The bill enacts the 'Regulatory Relief Act of 2017'. The bill includes a legislative declaration about the importance of small businesses to the Colorado economy and acknowledges the difficulty these types of businesses have in complying with state rules that are not known or understood by these businesses.
The bill requires a state agency (agency) to give a small business a period of time to cure a first-time minor violation of a rule instead of enforcing the rule by imposing a fine. When an agency determines that a small business has committed a minor violation of a rule, instead of imposing a fine, the agency is required to notify the small business in writing of the violation, including the steps to cure the violation, and give the small business 30 business days to cure the violation. Upon a showing of good cause, the business owner may request additional time to cure the violation. If the small business owner fails to cure the minor violation within the stated time period, the agency may impose the fine on the small business. This cure provision does not apply in cases where an agency is required by statute to assess a fine for noncompliance.
For purposes of the cure provision, the bill defines 'small business' as a business that employs 100 or fewer employees.
The bill defines 'minor violation' as a violation that includes operational or administrative matters, such as record keeping, retention of data, or filing of reports, and that is enforced by a fine; except that 'minor violation' does not include any matter that places the safety of the public, employees, or others at risk. The bill provides exceptions from the definition of 'minor violation' for certain types of rules or violations.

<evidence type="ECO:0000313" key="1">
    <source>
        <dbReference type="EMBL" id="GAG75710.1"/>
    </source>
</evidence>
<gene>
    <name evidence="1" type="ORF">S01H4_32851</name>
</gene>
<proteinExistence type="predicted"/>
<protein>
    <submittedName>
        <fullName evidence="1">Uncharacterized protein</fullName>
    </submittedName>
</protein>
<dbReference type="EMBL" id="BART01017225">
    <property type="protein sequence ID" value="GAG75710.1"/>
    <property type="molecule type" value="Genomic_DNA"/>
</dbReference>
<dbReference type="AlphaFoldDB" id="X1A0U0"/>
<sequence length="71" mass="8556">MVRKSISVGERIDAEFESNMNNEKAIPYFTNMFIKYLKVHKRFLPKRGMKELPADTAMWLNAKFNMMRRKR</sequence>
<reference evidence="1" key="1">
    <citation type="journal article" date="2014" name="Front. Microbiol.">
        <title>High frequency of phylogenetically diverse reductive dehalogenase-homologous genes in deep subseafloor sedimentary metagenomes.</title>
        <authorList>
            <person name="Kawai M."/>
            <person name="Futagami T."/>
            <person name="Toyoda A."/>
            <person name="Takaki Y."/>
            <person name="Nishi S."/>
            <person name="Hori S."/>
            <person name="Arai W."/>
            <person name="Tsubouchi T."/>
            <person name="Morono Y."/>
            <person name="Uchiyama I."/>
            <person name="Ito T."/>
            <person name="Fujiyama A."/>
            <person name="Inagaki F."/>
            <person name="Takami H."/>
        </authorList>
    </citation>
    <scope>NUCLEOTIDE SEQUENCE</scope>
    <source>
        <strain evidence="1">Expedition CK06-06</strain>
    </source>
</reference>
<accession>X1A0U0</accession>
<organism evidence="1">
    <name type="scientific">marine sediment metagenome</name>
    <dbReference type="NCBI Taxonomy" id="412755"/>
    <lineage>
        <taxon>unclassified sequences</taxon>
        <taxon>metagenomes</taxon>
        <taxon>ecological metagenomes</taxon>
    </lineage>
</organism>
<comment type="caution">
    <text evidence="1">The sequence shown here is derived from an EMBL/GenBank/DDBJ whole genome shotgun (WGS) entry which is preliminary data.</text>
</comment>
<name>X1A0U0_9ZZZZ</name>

Under current law, agencies are required to convene stakeholder groups to give input about proposed rules. The bill amends the stakeholder provision to direct agencies to make diligent attempts to notify and solicit input from representatives of small businesses (in this case small business is a business with fewer than 500 employees as defined under the 'State Administrative Procedure Act') about proposed rule-making, if the agency's proposed rule-making has a potential negative impact on small businesses.
(Note: This summary applies to the reengrossed version of this bill as introduced in the second house.)